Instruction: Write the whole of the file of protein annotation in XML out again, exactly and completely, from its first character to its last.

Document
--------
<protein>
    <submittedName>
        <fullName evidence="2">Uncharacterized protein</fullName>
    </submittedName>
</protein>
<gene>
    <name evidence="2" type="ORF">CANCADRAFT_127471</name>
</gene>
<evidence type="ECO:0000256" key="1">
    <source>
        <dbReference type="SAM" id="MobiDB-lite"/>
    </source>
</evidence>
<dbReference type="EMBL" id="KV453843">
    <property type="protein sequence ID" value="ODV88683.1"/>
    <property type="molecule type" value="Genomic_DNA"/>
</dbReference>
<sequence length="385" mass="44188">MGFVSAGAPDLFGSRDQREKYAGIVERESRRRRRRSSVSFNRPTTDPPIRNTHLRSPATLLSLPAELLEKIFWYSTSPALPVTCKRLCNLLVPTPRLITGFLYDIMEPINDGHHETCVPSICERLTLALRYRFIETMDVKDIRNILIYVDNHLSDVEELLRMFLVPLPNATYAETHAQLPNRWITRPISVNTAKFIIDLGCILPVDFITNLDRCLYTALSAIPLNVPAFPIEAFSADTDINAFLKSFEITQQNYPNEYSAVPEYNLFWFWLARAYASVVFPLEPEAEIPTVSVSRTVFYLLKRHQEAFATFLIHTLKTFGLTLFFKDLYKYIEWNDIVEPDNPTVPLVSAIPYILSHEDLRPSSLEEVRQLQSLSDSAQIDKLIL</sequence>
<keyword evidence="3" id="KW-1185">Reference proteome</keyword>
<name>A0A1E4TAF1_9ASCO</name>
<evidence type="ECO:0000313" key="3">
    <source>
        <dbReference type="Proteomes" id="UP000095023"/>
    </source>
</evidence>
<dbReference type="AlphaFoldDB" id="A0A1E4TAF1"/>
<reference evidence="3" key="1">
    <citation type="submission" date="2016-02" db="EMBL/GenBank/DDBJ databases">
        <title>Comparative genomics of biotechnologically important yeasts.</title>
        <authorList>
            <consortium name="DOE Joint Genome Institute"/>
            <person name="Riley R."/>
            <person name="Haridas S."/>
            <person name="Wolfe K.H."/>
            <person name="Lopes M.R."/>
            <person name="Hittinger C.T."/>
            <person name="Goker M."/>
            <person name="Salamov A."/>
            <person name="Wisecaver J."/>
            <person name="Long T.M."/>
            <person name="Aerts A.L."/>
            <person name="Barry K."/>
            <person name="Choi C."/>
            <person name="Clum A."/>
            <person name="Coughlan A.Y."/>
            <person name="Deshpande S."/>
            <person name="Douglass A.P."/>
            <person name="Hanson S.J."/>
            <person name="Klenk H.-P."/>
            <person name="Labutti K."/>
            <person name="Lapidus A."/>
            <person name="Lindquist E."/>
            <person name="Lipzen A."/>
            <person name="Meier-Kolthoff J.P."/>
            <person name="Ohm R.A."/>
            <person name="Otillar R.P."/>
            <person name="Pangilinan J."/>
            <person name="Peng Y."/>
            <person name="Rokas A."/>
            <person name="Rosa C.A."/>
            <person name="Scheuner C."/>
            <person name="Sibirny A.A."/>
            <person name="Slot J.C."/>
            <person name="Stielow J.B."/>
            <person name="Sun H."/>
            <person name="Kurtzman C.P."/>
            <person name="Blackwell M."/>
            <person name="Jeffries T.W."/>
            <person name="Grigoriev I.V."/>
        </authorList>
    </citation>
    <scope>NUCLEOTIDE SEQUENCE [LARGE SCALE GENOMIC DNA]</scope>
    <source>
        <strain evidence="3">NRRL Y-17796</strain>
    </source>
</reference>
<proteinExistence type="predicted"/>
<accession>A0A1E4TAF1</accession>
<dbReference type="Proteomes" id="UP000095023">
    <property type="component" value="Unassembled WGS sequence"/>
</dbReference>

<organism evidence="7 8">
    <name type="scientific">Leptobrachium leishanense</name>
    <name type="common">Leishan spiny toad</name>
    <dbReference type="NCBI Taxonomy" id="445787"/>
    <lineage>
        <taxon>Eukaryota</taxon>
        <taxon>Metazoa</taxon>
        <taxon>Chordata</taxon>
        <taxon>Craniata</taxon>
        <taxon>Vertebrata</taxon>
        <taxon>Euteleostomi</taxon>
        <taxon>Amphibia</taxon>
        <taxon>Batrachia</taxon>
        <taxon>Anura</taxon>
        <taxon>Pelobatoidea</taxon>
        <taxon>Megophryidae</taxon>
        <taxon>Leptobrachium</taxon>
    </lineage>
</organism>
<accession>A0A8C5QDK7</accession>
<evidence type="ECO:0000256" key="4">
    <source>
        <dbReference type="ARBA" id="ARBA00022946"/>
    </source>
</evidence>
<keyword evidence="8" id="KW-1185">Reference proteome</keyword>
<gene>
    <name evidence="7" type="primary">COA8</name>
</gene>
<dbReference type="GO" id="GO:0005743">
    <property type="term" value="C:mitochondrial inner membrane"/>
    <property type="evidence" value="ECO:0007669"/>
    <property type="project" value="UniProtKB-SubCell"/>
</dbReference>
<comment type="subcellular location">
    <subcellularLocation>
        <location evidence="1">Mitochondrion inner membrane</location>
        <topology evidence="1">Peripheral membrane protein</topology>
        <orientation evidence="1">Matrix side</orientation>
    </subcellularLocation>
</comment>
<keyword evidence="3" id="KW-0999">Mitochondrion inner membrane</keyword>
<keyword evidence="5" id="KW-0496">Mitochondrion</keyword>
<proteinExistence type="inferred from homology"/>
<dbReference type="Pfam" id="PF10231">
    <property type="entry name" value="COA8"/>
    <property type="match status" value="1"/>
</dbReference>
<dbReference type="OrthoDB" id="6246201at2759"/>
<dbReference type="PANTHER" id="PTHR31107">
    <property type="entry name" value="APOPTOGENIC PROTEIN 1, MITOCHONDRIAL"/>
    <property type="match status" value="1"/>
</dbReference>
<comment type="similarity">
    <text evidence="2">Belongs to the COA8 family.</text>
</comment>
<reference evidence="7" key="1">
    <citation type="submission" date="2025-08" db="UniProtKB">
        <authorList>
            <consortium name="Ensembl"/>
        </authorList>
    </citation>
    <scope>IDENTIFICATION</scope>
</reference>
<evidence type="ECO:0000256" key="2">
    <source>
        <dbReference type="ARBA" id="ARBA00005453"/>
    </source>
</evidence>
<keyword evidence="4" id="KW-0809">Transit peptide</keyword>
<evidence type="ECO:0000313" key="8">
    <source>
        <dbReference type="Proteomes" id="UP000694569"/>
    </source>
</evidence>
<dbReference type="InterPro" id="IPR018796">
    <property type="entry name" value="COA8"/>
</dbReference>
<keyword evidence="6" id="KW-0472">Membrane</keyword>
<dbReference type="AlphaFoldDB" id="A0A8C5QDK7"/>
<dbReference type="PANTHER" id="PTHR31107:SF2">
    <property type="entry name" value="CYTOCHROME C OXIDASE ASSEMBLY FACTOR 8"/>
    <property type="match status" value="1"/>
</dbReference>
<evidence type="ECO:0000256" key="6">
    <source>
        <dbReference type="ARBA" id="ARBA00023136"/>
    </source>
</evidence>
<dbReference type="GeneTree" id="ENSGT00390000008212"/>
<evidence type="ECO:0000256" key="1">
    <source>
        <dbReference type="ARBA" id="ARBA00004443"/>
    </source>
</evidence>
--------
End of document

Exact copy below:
<protein>
    <submittedName>
        <fullName evidence="2">Uncharacterized protein</fullName>
    </submittedName>
</protein>
<gene>
    <name evidence="2" type="ORF">CANCADRAFT_127471</name>
</gene>
<evidence type="ECO:0000256" key="1">
    <source>
        <dbReference type="SAM" id="MobiDB-lite"/>
    </source>
</evidence>
<dbReference type="EMBL" id="KV453843">
    <property type="protein sequence ID" value="ODV88683.1"/>
    <property type="molecule type" value="Genomic_DNA"/>
</dbReference>
<sequence length="385" mass="44188">MGFVSAGAPDLFGSRDQREKYAGIVERESRRRRRRSSVSFNRPTTDPPIRNTHLRSPATLLSLPAELLEKIFWYSTSPALPVTCKRLCNLLVPTPRLITGFLYDIMEPINDGHHETCVPSICERLTLALRYRFIETMDVKDIRNILIYVDNHLSDVEELLRMFLVPLPNATYAETHAQLPNRWITRPISVNTAKFIIDLGCILPVDFITNLDRCLYTALSAIPLNVPAFPIEAFSADTDINAFLKSFEITQQNYPNEYSAVPEYNLFWFWLARAYASVVFPLEPEAEIPTVSVSRTVFYLLKRHQEAFATFLIHTLKTFGLTLFFKDLYKYIEWNDIVEPDNPTVPLVSAIPYILSHEDLRPSSLEEVRQLQSLSDSAQIDKLIL</sequence>
<keyword evidence="3" id="KW-1185">Reference proteome</keyword>
<name>A0A1E4TAF1_9ASCO</name>
<evidence type="ECO:0000313" key="3">
    <source>
        <dbReference type="Proteomes" id="UP000095023"/>
    </source>
</evidence>
<dbReference type="AlphaFoldDB" id="A0A1E4TAF1"/>
<reference evidence="3" key="1">
    <citation type="submission" date="2016-02" db="EMBL/GenBank/DDBJ databases">
        <title>Comparative genomics of biotechnologically important yeasts.</title>
        <authorList>
            <consortium name="DOE Joint Genome Institute"/>
            <person name="Riley R."/>
            <person name="Haridas S."/>
            <person name="Wolfe K.H."/>
            <person name="Lopes M.R."/>
            <person name="Hittinger C.T."/>
            <person name="Goker M."/>
            <person name="Salamov A."/>
            <person name="Wisecaver J."/>
            <person name="Long T.M."/>
            <person name="Aerts A.L."/>
            <person name="Barry K."/>
            <person name="Choi C."/>
            <person name="Clum A."/>
            <person name="Coughlan A.Y."/>
            <person name="Deshpande S."/>
            <person name="Douglass A.P."/>
            <person name="Hanson S.J."/>
            <person name="Klenk H.-P."/>
            <person name="Labutti K."/>
            <person name="Lapidus A."/>
            <person name="Lindquist E."/>
            <person name="Lipzen A."/>
            <person name="Meier-Kolthoff J.P."/>
            <person name="Ohm R.A."/>
            <person name="Otillar R.P."/>
            <person name="Pangilinan J."/>
            <person name="Peng Y."/>
            <person name="Rokas A."/>
            <person name="Rosa C.A."/>
            <person name="Scheuner C."/>
            <person name="Sibirny A.A."/>
            <person name="Slot J.C."/>
            <person name="Stielow J.B."/>
            <person name="Sun H."/>
            <person name="Kurtzman C.P."/>
            <person name="Blackwell M."/>
            <person name="Jeffries T.W."/>
            <person name="Grigoriev I.V."/>
        </authorList>
    </citation>
    <scope>NUCLEOTIDE SEQUENCE [LARGE SCALE GENOMIC DNA]</scope>
    <source>
        <strain evidence="3">NRRL Y-17796</strain>
    </source>
</reference>
<proteinExistence type="predicted"/>
<accession>A0A1E4TAF1</accession>
<dbReference type="Proteomes" id="UP000095023">
    <property type="component" value="Unassembled WGS sequence"/>
</dbReference>

<organism evidence="7 8">
    <name type="scientific">Leptobrachium leishanense</name>
    <name type="common">Leishan spiny toad</name>
    <dbReference type="NCBI Taxonomy" id="445787"/>
    <lineage>
        <taxon>Eukaryota</taxon>
        <taxon>Metazoa</taxon>
        <taxon>Chordata</taxon>
        <taxon>Craniata</taxon>
        <taxon>Vertebrata</taxon>
        <taxon>Euteleostomi</taxon>
        <taxon>Amphibia</taxon>
        <taxon>Batrachia</taxon>
        <taxon>Anura</taxon>
        <taxon>Pelobatoidea</taxon>
        <taxon>Megophryidae</taxon>
        <taxon>Leptobrachium</taxon>
    </lineage>
</organism>
<accession>A0A8C5QDK7</accession>
<evidence type="ECO:0000256" key="4">
    <source>
        <dbReference type="ARBA" id="ARBA00022946"/>
    </source>
</evidence>
<keyword evidence="8" id="KW-1185">Reference proteome</keyword>
<gene>
    <name evidence="7" type="primary">COA8</name>
</gene>
<dbReference type="GO" id="GO:0005743">
    <property type="term" value="C:mitochondrial inner membrane"/>
    <property type="evidence" value="ECO:0007669"/>
    <property type="project" value="UniProtKB-SubCell"/>
</dbReference>
<comment type="subcellular location">
    <subcellularLocation>
        <location evidence="1">Mitochondrion inner membrane</location>
        <topology evidence="1">Peripheral membrane protein</topology>
        <orientation evidence="1">Matrix side</orientation>
    </subcellularLocation>
</comment>
<keyword evidence="3" id="KW-0999">Mitochondrion inner membrane</keyword>
<keyword evidence="5" id="KW-0496">Mitochondrion</keyword>
<proteinExistence type="inferred from homology"/>
<dbReference type="Pfam" id="PF10231">
    <property type="entry name" value="COA8"/>
    <property type="match status" value="1"/>
</dbReference>
<dbReference type="OrthoDB" id="6246201at2759"/>
<dbReference type="PANTHER" id="PTHR31107">
    <property type="entry name" value="APOPTOGENIC PROTEIN 1, MITOCHONDRIAL"/>
    <property type="match status" value="1"/>
</dbReference>
<comment type="similarity">
    <text evidence="2">Belongs to the COA8 family.</text>
</comment>
<reference evidence="7" key="1">
    <citation type="submission" date="2025-08" db="UniProtKB">
        <authorList>
            <consortium name="Ensembl"/>
        </authorList>
    </citation>
    <scope>IDENTIFICATION</scope>
</reference>
<evidence type="ECO:0000256" key="2">
    <source>
        <dbReference type="ARBA" id="ARBA00005453"/>
    </source>
</evidence>
<keyword evidence="4" id="KW-0809">Transit peptide</keyword>
<evidence type="ECO:0000313" key="8">
    <source>
        <dbReference type="Proteomes" id="UP000694569"/>
    </source>
</evidence>
<dbReference type="InterPro" id="IPR018796">
    <property type="entry name" value="COA8"/>
</dbReference>
<keyword evidence="6" id="KW-0472">Membrane</keyword>
<dbReference type="AlphaFoldDB" id="A0A8C5QDK7"/>
<dbReference type="PANTHER" id="PTHR31107:SF2">
    <property type="entry name" value="CYTOCHROME C OXIDASE ASSEMBLY FACTOR 8"/>
    <property type="match status" value="1"/>
</dbReference>
<evidence type="ECO:0000256" key="6">
    <source>
        <dbReference type="ARBA" id="ARBA00023136"/>
    </source>
</evidence>
<dbReference type="GeneTree" id="ENSGT00390000008212"/>
<evidence type="ECO:0000256" key="1">
    <source>
        <dbReference type="ARBA" id="ARBA00004443"/>
    </source>
</evidence>